After the battle, German and Italian journalists were brought in, men who were definitely not unbiased. The story created by the press was drastically different from what really happened. Instead of the Polish charging resting infantrymen caught with their pants down, the Poles were reported to have charged armored vehicles, and instead of those vehicles being armored cars, they were tanks. And thus the myth was born.
Bersaglieri Cycle Corps
El Paso Herald OTD Aug 24 1916
The famous Bersaglieri cycle corps of the Italian army were greatly instrumental in gaining the Italian victory over the Austrians at Gorizia. The cycle corps are a most mobile force, climbing heights with bicycles on their back or taking advantage of the terrain where there are suitable roads.
South Bend News-Times OTD May 22 1915 published pictures of 2 Italians of the Bersaglieri Cyclist Battalion (below) along with this article
The Bersaglieri, Italian light infantry, are the fastest foot soldiers in the world. The usual march step is what is known to ours and other armies as the “quick-step,” and the amount of ground they can cover in a day and still be in good condition at the day’s end is said to be almost incredible when considered with the instance other armies can cover. This speed effort, however, is not sufficient for the advance scouts who have specially constructed bicycles and equipment such as shown in the pictures.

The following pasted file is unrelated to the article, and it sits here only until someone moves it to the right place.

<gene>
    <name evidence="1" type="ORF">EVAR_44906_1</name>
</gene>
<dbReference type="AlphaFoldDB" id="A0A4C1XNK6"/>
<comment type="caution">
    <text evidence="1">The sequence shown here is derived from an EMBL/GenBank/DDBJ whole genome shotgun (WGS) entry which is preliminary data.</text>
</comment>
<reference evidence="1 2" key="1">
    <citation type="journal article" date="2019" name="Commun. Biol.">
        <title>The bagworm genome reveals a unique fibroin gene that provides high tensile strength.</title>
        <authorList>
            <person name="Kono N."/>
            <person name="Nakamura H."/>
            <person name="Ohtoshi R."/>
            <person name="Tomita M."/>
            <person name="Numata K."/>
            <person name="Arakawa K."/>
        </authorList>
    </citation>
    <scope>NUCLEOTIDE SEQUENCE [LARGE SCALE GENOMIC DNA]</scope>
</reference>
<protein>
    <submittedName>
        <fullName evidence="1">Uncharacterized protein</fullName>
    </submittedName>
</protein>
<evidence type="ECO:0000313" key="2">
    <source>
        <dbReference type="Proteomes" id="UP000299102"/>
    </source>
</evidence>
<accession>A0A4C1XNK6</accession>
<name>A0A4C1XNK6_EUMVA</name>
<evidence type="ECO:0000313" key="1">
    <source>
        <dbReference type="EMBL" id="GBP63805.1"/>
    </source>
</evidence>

Sept 8, 1915 Illustrated war – (below) Bersaglieri cyclists dump bikes while creating an ambush in the Isonzo Valley
Italian Bicycles in action
Fact or Fiction (answers)
1 – True
2 – True– it’s the 60mm Excelsior-Thevenot type AF Grenade with an 80gr explosive charge and a 40-100m range
3 – True
4 – False– It’s a Bittner M1893 repeating pistol designed and manufactured by Gustav Bittner in Weipert, Bohemia at the Waffenfabrik Gebrüder Bittner c.1893. 7.7mmR five-round en-bloc clip, lever double-action manual repeater, striker-fired.
5 – False– The weapon pictured above is a fully functional Nerf gun created by Etsy seller faustus70. Faustus70 made his gun out of planks from an old chair and hand-cut aluminum strapping. A bit of sanding, painting, and artificial weathering, and a masterpiece is born.
Rivets would normally be centered on the planks, rather than between them. It’s important to get these things right because “hokey religions and ancient weapons are no match for a good blaster at your side.”
The mysterious device appears to be a cocking/tensioning mechanism for a medieval crossbow.
Right on, Martin. I need to come up with more (period-appropriate) tanks for you to chew on.